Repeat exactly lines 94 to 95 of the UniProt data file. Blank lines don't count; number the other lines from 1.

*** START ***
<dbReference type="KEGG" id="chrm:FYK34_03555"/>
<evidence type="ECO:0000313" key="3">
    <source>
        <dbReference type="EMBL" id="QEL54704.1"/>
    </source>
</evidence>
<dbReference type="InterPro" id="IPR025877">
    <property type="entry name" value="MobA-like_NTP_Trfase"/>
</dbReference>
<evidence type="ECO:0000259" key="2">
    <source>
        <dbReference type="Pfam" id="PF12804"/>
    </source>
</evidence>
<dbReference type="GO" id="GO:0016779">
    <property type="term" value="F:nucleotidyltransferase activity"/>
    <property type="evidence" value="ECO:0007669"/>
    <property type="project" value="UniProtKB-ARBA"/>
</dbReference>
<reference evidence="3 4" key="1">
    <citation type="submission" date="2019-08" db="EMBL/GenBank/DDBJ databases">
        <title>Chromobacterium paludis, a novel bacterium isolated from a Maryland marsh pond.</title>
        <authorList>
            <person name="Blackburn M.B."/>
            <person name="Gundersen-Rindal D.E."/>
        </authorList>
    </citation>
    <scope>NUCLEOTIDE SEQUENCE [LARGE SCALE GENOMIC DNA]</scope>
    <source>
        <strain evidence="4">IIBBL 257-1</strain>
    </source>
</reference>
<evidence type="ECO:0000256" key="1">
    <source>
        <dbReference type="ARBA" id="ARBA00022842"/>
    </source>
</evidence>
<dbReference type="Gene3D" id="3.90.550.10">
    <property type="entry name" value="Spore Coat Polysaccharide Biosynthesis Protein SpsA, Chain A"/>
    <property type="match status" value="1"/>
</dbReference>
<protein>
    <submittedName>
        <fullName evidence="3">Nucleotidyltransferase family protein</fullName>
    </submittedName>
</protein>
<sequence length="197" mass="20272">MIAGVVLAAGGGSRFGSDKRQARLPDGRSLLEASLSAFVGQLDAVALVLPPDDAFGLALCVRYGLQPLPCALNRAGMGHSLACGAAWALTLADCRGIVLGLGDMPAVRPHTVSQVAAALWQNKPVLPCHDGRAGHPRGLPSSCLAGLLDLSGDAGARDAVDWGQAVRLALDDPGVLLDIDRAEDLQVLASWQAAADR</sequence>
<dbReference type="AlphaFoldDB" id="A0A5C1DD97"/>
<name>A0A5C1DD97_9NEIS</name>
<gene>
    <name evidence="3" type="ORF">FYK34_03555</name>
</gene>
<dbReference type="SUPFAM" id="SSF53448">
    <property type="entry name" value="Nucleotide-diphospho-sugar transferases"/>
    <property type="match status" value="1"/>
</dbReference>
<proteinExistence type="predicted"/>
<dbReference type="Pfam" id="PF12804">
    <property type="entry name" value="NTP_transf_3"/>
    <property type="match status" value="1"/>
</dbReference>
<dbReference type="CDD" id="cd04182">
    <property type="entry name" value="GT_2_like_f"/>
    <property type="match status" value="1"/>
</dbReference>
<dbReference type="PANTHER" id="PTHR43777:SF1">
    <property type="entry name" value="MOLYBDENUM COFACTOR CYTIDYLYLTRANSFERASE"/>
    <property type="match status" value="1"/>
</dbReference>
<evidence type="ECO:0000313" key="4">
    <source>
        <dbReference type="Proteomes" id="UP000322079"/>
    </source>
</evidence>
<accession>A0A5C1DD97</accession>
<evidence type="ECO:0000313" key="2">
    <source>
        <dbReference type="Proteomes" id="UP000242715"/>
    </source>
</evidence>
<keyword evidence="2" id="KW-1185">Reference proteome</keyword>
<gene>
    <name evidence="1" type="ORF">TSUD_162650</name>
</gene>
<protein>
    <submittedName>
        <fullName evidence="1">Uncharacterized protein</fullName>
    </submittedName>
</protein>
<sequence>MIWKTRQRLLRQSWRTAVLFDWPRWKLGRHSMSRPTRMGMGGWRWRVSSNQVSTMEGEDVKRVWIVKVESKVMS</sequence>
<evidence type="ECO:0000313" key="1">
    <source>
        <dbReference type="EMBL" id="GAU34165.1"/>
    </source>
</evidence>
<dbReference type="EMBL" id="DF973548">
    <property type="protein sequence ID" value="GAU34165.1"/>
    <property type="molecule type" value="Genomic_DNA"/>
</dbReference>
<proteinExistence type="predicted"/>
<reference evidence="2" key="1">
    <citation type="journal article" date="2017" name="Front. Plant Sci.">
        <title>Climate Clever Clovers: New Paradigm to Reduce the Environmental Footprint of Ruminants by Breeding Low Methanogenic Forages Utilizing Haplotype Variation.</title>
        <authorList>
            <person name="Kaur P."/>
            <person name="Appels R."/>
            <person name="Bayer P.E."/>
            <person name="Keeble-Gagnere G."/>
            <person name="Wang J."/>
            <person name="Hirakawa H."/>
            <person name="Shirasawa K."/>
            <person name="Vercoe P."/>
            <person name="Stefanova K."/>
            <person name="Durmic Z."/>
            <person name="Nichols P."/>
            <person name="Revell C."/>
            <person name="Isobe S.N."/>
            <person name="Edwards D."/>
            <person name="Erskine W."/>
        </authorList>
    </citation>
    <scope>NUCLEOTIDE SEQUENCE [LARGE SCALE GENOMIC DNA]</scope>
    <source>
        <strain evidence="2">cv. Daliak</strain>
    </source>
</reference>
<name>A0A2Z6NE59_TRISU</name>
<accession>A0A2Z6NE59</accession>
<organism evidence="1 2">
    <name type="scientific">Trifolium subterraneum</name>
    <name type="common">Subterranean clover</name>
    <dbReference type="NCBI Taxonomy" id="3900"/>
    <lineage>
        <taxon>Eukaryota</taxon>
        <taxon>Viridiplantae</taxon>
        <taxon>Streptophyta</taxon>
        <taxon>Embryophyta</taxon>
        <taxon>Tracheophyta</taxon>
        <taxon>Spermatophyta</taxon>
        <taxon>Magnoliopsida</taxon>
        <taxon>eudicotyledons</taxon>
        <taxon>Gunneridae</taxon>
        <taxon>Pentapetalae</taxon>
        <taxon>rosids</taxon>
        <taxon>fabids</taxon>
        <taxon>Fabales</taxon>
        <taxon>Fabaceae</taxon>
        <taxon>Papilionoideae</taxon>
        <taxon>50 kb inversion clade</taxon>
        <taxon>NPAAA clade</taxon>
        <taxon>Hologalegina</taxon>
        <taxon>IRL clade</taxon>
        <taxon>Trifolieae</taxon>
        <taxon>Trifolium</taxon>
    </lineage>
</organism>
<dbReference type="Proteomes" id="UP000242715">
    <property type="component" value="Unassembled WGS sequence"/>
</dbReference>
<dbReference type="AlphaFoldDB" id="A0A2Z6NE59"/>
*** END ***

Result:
    </source>
</evidence>